We all have a relationship with addiction.
Whether we’ve taken life to its limits with alcohol or drugs or use coffee and work (or exercise, gaming or food) to numb feeling, it’s a rare soul who hasn’t felt the sting of addiction.
For 20 years of my life, I lived with bulimia, alternately binging and restricting my eating.
While disordered eating looks different from substance addiction, the same energy of contraction and self-denial fuels them both.
In my eyes, an eating disorder is an addiction, either to food or to a specific cycle of struggle. Obsession with eating and body image ruled my world, so much that nothing else—none of the bizarre, beautiful chaos of real life—could really touch me.
In my own process of recovery, I began to see how ubiquitous addiction is. It’s not just the plight of hard drug users in abandoned buildings. It belongs to all of us.
As I learned to open my heart wider to real contact with life, I learned that recovery is a deep and true spiritual path—one that takes us face-to-face with all we long to hide from.
Addiction begins as a response to pain that our bodies just don’t know how to integrate. When we can’t cope, we do the next best thing: We leave our bodies. We dissociate and shut down aspects of our somatic and emotional experience. In that numb space, we experience emptiness and a gnawing hunger. And in that hunger arises addiction, compulsion and obsession.
Once the addictive patterning gets integrated into our lives, its fundamental action is turning away from experience. It can be very subtle.
It points to those parts of ourselves we’d rather kill than face.
Addiction is violent. Deep down, it is saying “no” to the experiences that we’re having: “No, I can’t feel this!” Through subtle or gross means it compels us to leave our bodies and cease the feeling.
Addiction and the Heart of Awakening.
What does this have to do with awakening, anyway?
In my view, everything.
Healing and awakening are nothing more than learning to embrace ourselves, layer by layer. Learning to say yes to it all—saying yes to the depths of sorrow so we can receive the heights of joy. Dissolving the blocks so that experience flows through us, opening us up to the crisp, clear bite of what is real—to the honey of each small taste of life.
Systematically saying yes to more and more of reality is nothing more than the heart of awakening. Those of us lucky enough to be addicts practically have giant neon arrows guiding our way forward.
Here’s my story—
I struggled for most of my life with bulimia. Sometimes I still struggle with food, using it to numb when I feel overwhelmed.
At best, though, the urge to eat when I’m not physically hungry serves as a huge, in-my-face signal that there’s something else going on that needs my attention. It’s like having a live-in therapist or guru.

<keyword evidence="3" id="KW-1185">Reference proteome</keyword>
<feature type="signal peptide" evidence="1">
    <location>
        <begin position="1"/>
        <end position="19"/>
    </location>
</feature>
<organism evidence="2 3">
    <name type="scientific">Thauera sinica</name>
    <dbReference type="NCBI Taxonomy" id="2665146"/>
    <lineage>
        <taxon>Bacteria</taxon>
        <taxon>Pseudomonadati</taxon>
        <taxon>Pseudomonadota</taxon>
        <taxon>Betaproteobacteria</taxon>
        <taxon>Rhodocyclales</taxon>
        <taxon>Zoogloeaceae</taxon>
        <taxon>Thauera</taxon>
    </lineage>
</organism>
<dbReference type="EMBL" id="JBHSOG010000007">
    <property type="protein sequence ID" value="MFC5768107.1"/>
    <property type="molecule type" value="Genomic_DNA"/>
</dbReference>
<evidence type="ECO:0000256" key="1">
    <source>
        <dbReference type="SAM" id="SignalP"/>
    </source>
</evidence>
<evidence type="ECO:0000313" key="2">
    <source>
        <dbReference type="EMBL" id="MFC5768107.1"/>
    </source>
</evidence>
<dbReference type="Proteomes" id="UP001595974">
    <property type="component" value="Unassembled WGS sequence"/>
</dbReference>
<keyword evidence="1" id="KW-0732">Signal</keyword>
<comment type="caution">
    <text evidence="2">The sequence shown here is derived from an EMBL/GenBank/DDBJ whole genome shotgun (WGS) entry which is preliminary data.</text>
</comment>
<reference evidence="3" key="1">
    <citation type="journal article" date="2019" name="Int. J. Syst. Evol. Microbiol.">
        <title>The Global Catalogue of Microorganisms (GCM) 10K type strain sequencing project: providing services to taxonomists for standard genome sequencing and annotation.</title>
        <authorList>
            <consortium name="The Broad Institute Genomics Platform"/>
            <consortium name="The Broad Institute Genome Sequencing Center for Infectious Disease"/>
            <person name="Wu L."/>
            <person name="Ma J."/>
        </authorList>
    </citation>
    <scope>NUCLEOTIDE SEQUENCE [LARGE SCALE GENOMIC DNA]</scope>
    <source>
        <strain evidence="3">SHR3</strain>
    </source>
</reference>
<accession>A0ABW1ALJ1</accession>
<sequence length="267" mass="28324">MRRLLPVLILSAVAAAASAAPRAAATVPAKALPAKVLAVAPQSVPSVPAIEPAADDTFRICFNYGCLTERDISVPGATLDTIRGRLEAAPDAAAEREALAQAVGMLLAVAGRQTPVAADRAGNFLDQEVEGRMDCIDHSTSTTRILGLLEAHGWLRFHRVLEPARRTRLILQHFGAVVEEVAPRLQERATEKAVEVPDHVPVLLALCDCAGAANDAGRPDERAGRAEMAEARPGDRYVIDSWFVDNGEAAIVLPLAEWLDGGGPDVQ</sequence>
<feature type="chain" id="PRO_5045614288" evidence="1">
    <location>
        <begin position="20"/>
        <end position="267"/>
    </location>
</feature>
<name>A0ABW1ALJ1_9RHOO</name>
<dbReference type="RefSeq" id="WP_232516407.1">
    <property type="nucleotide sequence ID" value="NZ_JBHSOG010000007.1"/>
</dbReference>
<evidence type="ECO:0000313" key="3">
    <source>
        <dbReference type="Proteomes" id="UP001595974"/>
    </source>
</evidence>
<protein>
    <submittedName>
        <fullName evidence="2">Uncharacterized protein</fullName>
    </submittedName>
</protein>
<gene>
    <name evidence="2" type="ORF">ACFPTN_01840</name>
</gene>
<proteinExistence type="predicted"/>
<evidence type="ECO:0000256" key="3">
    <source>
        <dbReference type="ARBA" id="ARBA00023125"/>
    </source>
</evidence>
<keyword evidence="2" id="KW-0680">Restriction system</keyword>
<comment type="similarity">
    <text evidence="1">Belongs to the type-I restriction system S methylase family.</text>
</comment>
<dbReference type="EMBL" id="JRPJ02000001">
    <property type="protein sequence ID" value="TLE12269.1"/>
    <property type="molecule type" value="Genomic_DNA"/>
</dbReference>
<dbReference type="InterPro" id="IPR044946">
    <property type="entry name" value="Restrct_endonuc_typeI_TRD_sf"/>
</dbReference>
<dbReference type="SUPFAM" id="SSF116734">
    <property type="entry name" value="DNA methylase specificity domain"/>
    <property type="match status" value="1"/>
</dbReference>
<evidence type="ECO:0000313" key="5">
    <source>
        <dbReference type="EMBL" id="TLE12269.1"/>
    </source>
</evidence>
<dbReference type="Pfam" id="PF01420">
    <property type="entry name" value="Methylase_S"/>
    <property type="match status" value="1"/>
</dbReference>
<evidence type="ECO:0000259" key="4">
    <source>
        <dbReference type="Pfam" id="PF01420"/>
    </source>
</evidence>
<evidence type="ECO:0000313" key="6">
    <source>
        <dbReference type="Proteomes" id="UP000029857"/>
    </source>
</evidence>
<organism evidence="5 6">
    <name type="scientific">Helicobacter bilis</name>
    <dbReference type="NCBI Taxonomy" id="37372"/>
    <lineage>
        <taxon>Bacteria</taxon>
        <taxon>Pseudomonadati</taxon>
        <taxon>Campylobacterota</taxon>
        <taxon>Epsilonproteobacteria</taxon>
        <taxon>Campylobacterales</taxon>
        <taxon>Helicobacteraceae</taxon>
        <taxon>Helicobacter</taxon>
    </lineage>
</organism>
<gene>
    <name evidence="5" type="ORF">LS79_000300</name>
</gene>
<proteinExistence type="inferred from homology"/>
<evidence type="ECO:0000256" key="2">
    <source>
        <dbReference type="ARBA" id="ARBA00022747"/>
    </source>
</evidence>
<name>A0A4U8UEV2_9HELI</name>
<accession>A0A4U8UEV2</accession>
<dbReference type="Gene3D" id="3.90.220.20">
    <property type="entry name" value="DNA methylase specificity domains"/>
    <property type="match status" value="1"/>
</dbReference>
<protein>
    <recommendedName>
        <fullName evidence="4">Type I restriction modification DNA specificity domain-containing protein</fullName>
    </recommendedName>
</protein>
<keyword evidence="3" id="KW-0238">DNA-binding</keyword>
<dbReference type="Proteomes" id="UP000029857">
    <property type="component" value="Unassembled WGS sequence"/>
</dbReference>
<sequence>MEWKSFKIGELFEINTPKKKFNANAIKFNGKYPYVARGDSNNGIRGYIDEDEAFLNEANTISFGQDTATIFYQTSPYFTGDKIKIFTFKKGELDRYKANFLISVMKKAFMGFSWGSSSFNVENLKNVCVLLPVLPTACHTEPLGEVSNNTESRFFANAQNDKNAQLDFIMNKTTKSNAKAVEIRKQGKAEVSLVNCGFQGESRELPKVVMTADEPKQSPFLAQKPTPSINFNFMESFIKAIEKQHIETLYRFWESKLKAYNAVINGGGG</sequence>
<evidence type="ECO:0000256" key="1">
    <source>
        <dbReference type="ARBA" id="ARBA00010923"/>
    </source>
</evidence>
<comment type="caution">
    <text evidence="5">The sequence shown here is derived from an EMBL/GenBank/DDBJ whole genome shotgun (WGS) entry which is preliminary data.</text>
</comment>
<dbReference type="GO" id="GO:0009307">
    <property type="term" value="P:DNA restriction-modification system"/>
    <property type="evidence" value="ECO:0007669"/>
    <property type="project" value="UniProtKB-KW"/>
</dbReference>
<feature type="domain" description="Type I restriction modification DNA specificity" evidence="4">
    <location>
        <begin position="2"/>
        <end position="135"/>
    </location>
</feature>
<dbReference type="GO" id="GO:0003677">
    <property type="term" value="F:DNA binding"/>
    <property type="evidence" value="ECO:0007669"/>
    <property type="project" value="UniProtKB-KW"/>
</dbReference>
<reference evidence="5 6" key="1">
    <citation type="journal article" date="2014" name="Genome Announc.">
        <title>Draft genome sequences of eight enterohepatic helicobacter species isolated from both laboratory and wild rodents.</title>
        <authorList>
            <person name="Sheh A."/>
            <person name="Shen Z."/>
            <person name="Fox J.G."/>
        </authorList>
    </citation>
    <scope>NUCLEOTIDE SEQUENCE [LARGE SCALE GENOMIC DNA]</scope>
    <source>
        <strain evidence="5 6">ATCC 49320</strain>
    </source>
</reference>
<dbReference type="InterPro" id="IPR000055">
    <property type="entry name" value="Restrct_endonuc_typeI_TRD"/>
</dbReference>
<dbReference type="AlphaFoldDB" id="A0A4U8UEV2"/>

When the overwhelming urge to do my addictive thing arises—when it feels like my body has gotten hijacked and I find myself on auto-pilot reaching for the cake or whatever—it’s like a slap in the face letting me know I have a choice. Either I do the habitual thing (which is okay, too) or I slow down and get intimate with the fine-grained texture of my experience.
Oh, God, it’s a gnawing, awful feeling! But the more I practice sticking with that awful feeling, the more it blossoms into something wider and more free.
We practice with addiction by slowing down enough to feel the underlying urge. To simply be with it, to listen to it, to cradle it like a crying baby. Through choosing over and over to be with the urge, to stay with ourselves in that fire, life begins to open up.
Buddhist teacher Pema Chodron talks about this in her article, How We Get Hooked and How We Get Unhooked. She calls the urge beneath addictions “Shenpa,” which roughly translates to “stuckness” or “hookedness” or “attachment.” She writes that meditation practice is vital in learning to slow down enough to see and feel the urge instead of acting it out.
Chodron sums it up this way:
“We could think of this whole process in terms of four R’s: recognizing the shenpa, refraining from scratching, relaxing into the underlying urge to scratch and then resolving to continue to interrupt our habitual patterns like this for the rest of our lives. What do you do when you don’t do the habitual thing? You’re left with your urge. That’s how you become more in touch with the craving and the wanting to move away. You learn to relax with it. Then you resolve to keep practicing this way.”
Practicing this way is really effing hard, and feels impossible at times. It’s a hard-knock path that we didn’t choose. Over time and with patience, the addictive urge can transform from a painful, contracted seed of self-destruction into a life-affirming guide to waking up.
This life is short, and I want to live it.
Author: Myriam Maida
Apprentice Editor: Terese Keehan / Editor: Toby Israel